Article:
Rain in Spain - Enough Already?

An Expert's View about Business Environment in Spain

Posted on: 13 May 2012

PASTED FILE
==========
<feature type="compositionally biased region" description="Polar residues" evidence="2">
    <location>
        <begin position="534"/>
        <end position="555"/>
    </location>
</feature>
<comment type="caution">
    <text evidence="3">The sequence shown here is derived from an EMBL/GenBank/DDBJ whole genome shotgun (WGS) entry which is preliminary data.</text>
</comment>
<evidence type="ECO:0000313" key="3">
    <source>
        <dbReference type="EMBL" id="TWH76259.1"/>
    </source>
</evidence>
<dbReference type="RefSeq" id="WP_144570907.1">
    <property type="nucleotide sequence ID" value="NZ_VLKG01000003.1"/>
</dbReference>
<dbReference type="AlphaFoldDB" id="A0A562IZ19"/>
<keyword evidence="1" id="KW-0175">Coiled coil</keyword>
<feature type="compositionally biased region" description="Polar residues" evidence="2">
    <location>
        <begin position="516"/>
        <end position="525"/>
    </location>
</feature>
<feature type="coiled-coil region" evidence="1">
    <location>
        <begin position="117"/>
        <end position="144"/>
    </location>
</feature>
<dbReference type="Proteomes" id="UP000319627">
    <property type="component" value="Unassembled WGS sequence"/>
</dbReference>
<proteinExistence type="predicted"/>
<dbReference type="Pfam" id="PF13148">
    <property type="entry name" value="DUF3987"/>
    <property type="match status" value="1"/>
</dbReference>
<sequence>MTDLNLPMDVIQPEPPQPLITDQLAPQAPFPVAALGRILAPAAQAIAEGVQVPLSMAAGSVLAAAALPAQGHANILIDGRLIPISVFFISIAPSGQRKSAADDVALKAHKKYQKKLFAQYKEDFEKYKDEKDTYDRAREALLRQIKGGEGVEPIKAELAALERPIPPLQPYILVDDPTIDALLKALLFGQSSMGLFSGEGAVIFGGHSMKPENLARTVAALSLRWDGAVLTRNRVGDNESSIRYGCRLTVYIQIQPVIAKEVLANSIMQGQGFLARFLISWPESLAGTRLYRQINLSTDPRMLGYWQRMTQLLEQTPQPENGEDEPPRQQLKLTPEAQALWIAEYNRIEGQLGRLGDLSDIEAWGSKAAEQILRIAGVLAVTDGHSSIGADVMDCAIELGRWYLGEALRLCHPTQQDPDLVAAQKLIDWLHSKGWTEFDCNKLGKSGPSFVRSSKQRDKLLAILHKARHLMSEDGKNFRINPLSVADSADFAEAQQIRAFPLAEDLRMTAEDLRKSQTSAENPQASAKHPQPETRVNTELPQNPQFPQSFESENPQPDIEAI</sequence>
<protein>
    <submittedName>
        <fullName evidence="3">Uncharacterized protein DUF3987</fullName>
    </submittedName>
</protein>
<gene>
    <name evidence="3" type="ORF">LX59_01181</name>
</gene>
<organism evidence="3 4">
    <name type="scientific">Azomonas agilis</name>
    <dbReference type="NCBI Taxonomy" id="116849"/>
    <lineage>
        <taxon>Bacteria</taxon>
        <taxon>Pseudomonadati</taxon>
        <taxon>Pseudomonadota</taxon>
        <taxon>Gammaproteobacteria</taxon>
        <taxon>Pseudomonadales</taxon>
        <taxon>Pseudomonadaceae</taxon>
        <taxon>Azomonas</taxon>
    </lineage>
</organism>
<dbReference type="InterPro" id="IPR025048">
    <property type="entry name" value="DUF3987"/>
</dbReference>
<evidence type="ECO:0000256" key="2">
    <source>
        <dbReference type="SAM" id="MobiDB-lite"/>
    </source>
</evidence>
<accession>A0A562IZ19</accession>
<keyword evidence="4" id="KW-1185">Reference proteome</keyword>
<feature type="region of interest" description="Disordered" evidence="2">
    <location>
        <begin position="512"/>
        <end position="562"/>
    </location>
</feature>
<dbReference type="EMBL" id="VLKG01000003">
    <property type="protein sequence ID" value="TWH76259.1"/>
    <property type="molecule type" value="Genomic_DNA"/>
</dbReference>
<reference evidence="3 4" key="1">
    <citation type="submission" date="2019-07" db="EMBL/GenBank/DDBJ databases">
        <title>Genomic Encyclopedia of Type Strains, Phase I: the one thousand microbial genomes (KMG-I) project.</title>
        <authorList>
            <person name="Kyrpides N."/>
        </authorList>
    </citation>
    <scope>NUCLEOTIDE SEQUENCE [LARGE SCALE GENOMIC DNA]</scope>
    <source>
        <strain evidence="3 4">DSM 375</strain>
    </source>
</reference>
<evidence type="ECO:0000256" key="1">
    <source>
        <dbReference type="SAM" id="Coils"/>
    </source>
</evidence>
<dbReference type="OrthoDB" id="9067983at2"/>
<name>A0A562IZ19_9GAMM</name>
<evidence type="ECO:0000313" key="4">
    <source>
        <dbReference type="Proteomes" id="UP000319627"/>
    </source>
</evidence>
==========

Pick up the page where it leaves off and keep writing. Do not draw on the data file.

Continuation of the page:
Recent rains were helpful for the crop development, but will fall far short of making up for lack of rain during winter and early spring in particular in the Southern and Eastern grain producing regio